How To Bid on a Commercial Electrical Job

Electricians on duty

All buildings would need some electrical work at some point. As a building is being built, it would be important for the internal circuitry, power outlets and other units to be wired properly so that everything would be working properly once the building is finished. Contractors and building owners can be quite particular with the workmanship and precision of work that they require, so it’s important to put your best foot forward when making your qualifying bid on a commercial electrical job.

  1. The bid isn’t just about the cost itself. A lot of it also about the company’s reputation in the industry. If you really to make good business; make sure that your company is one of the leaders in your community in your field. Having high standards with the technology and work ethic would go a long way in being the choice of many contractors and owners. The word does get spread easily and quickly – and yes, it’s also true for the not-so-good news.
  2. Before making a bid, ask the contractor, developers and owner for a chance to survey the area and the build site. Ask for a copy for the floor layout so you could easily approximate and assess how much manpower, equipment, materials (such as wires and the like) and man hours would be required to finish such a task. It is never a good idea to have a bid that is not based on actual measurable costs so an ocular inspection the best way to go at things.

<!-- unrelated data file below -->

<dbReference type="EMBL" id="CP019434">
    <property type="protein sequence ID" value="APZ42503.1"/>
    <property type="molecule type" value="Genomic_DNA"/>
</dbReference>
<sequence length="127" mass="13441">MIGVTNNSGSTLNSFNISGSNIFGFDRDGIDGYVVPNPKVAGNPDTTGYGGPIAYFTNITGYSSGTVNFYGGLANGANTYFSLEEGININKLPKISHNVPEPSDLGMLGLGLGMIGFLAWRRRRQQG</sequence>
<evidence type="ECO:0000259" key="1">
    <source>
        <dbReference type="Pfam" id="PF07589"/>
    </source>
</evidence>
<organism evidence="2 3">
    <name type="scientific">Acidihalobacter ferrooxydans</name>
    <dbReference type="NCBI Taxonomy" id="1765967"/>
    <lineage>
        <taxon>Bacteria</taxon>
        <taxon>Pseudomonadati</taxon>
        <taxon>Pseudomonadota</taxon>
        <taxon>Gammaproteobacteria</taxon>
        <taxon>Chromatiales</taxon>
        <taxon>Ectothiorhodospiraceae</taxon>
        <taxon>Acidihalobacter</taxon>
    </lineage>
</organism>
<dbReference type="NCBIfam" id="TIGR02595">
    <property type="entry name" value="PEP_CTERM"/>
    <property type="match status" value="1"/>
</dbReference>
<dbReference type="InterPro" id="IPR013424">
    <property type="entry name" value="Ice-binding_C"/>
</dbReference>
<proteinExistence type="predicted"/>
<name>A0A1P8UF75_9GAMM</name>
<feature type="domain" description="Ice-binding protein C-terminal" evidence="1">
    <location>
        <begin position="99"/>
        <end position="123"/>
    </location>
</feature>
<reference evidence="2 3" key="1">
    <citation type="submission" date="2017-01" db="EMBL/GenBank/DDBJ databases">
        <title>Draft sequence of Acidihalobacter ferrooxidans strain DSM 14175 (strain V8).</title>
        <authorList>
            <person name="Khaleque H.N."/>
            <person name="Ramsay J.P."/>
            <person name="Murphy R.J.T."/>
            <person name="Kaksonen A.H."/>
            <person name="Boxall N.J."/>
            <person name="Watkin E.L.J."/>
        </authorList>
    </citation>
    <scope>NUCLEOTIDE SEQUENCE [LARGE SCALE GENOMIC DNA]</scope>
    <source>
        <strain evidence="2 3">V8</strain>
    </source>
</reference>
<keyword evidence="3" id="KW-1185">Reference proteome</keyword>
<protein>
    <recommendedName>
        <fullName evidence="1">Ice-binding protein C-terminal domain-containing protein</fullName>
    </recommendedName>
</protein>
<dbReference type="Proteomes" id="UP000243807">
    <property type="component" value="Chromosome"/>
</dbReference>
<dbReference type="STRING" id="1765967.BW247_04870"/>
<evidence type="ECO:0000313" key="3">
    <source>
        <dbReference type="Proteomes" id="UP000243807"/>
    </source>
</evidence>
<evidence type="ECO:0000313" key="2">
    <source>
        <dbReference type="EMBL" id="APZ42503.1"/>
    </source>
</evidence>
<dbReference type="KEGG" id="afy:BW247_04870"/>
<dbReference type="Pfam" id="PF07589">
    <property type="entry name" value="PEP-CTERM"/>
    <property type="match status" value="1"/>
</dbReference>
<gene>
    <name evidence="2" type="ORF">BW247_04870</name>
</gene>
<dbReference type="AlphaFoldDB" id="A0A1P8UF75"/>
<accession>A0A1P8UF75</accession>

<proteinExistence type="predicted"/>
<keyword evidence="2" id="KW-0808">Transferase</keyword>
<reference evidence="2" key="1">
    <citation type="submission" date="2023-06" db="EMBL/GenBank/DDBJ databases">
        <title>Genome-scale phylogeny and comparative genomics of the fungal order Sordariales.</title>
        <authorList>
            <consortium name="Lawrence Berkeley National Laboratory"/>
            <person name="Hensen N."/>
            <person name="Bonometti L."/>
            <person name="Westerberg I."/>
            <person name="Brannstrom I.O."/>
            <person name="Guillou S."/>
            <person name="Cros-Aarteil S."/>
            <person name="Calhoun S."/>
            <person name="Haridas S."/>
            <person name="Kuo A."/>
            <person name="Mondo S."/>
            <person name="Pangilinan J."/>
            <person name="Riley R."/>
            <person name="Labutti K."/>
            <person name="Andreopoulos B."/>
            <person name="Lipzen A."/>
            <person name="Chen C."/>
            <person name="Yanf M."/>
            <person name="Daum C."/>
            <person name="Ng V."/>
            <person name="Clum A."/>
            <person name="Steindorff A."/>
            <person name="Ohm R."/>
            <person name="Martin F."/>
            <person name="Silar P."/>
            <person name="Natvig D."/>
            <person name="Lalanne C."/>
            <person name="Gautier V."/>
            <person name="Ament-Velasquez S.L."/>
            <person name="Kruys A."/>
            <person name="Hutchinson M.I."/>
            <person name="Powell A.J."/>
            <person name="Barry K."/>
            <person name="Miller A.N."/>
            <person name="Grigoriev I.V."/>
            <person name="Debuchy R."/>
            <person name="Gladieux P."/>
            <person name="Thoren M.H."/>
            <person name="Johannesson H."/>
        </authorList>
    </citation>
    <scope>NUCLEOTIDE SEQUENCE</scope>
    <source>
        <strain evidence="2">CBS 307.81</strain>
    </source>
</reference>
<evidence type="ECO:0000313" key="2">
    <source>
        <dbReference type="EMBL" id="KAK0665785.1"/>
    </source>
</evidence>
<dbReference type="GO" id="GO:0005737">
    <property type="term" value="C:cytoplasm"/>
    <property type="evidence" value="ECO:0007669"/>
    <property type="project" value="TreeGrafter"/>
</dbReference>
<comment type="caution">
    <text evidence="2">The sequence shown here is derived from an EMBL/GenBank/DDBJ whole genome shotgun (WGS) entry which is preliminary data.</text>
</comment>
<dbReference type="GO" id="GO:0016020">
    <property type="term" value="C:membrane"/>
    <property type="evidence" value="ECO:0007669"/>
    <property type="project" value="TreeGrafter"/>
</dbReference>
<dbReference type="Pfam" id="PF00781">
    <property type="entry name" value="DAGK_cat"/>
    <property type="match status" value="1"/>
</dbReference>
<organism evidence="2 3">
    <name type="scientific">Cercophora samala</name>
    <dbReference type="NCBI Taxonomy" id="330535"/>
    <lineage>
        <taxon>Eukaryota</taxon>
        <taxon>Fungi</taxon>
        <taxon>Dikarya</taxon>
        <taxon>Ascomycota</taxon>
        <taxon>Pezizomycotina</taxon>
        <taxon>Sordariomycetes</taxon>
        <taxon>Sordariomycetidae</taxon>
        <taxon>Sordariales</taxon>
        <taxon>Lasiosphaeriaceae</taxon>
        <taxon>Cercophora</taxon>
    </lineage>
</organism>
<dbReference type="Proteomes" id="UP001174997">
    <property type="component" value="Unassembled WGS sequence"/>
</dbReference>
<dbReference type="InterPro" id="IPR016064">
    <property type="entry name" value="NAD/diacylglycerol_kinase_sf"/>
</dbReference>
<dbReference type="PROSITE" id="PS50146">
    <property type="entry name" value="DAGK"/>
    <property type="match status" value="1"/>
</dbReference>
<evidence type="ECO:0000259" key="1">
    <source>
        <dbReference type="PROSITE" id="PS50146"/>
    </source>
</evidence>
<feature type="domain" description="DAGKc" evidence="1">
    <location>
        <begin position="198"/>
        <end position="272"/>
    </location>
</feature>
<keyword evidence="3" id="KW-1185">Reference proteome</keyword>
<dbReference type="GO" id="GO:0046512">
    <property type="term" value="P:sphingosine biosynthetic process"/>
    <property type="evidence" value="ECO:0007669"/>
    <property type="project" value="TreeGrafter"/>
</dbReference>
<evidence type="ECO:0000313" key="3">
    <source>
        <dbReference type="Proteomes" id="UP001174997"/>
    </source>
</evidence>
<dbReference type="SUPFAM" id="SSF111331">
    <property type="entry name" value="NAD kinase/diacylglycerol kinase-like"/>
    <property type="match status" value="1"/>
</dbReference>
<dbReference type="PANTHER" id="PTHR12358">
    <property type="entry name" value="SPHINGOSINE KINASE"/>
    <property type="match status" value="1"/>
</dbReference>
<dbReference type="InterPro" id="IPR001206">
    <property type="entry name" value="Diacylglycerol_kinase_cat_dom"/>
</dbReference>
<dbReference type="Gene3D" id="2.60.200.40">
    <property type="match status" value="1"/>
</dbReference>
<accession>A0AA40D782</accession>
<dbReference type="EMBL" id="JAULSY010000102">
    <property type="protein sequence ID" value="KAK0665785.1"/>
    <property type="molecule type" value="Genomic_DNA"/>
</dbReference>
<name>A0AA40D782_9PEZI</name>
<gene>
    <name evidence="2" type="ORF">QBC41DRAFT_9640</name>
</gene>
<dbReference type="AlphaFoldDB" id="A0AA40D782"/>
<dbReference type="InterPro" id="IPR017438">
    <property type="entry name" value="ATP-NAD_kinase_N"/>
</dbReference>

3. Once you have the numbers all crunched up in your head, come up with the figure that would be the absolute break even cost of the project. This would be the combined total of the cost of man power (men multiplied by the number of man hours), cost of equipment and materials as well the necessary permits and insurance needed to make sure that the project continues without a hitch.
  4. Determine the amount of profit you want to make out of the project. This figure will have to be strongly influenced by the amount of competition present in the auction. The more bidders, the more likely it is that the price would be lower. Try to go as low as you can but not so low that the profit would be ridiculously low for the amount of work that you will be putting into the project.
  5. Try to strike deals with your suppliers and man power providers. Exclusive contracts would usually land you special rates and discounts. This makes your overhead cost even lower than competitors who do not have exclusive contracts with other outfit.
  6. Submit the bid document before the deadline with a careful tabulation of the things that will be covered by the job.

Bidding is all about covering all the bases with the least amount of money. The game starts early in the planning stage and that’s where your company has to be strong in.


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